Redefining strength: Men’s journey to a better sleep.

Written by: Pierre-Olivier Gaudreault, PhD. Psychologist specialized in sleep medicine at HALEO Clinic.

Published on: April 9, 2024 | Reading time: 🕐 3m

Man sleeping

With high work demands and long hours on the job, combined with daily stress and family obligations, we often believe fatigue and sleepiness as something normal that we must get used to. At the end of the day, isn’t needing more sleep just another annoying way to decrease our overall productivity?

What if I was telling you that a better sleep quality can instead protect your performances, maximize your productivity, and reduce risks of accidents which, let’s face it, would directly hinder your ability to work.

What makes men not get enough sleep?

Aside from the ever-rising pressure of our family/work obligations and failing to recognize the signs and symptoms of needing more sleep, multiple biological factors such as specific sleep disorders, the influence of sex hormones, and their association with stress reactivity can explain why men do not get enough sleep.

Common sleep disorders in men

In addition to these factors from our daily lives, sleep disorders such as insomnia and restless legs syndrome (i.e., unpleasant sensations in the legs getting worse in the evening and being mainly alleviated with movements) can also impact the quality of our sleep.

Obstructive sleep apnea, a disorder characterized by breathing interruptions during sleep is known to be significantly more prevalent among men, with other risk factors including obesity and aging.1

The association between sex hormones and sleep in men

Men and women sleep differently in part due to the specific influence of sex hormones. Testosterone, the male sex hormone, is following a natural rhythm of increasing at the end of our sleep period, with good quality sleep being essential for maintaining healthy testosterone levels.2

Studies suggest that poor sleep, and even a high level of respiratory events can lead to low testosterone levels, which can cause fatigue, insomnia, sexual problems, weight gain, and mood swings.3

How are stress, sleep, and hormones connected?

Not only poor sleep quality reduces testosterone levels, but chronic insomnia and sleep loss has also been shown to alter the regulation of our stress hormones, such as the cortisol level. In fact, high cortisol levels, whether it’s from bad sleep or a significant increase in workload can also lead to a reduction in testosterone concentration, leading to a cycle of stress and sleep disruptions.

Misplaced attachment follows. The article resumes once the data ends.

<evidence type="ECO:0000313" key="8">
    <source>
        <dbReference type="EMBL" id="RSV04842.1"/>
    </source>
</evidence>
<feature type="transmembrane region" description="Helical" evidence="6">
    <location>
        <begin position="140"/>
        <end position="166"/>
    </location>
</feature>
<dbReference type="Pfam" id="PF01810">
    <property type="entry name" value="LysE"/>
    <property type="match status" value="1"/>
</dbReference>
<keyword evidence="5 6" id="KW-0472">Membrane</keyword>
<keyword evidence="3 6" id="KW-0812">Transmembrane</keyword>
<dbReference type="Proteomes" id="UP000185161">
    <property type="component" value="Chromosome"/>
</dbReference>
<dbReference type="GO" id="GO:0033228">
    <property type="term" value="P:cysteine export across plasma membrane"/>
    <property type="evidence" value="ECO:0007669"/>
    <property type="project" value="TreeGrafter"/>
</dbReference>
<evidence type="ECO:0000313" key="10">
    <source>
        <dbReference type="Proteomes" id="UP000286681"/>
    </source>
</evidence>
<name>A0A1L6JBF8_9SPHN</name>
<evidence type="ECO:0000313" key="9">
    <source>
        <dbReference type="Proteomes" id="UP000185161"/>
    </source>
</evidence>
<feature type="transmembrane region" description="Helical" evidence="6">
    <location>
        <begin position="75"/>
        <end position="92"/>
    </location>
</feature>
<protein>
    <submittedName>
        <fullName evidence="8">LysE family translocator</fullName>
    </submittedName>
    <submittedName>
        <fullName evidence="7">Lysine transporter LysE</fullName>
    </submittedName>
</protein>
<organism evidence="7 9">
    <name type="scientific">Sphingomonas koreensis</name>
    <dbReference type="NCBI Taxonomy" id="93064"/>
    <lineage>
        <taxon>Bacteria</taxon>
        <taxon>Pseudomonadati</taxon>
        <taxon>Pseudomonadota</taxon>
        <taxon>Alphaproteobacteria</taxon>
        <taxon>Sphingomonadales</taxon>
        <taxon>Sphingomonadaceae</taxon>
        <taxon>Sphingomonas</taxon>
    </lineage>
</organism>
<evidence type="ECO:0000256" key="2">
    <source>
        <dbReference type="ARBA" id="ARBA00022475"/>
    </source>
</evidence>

How can men get better sleep?

  • Get regular check-ups with your primary care physician to ensure normal hormonal functioning.

  • Ask your doctor to investigate whether your sleep problems are not caused by medical conditions (i.e., obstructive sleep apnea, thyroid problems, etc.) or medication side-effects.

  • Regular exercise, a healthy diet, stress management, and maintaining good sleep hygiene can help improve sleep quality and potentially normalize hormone levels.

Need help with your sleep? 

I want HALEO for me

We can help you! HALEO offers a solution that can contribute to productivity and well-being through quality sleep. Schedule a discovery meeting by booking your time here." 

I want to offer HALEO to my organization



By: Pierre-Olivier Gaudreault, PhD. Psychologist specialized in sleep medicine at HALEO Clinic.



  1. Young, T., Palta, M., Dempsey, J., Skatrud, J., Weber, S., & Badr, S. (1993). The occurrence of sleep-disordered breathing among middle-aged adults. The New England journal of medicine, 328(17), 1230–1235.
  2. Andersen, M. L., & Tufik, S. (2008). The effects of testosterone on sleep and sleep-disordered breathing in men: its bidirectional interaction with erectile function. Sleep medicine reviews, 12(5), 365–379.
  3. Wittert G. (2014). The relationship between sleep disorders and testosterone in men. Asian journal of andrology, 16(2), 262–265.
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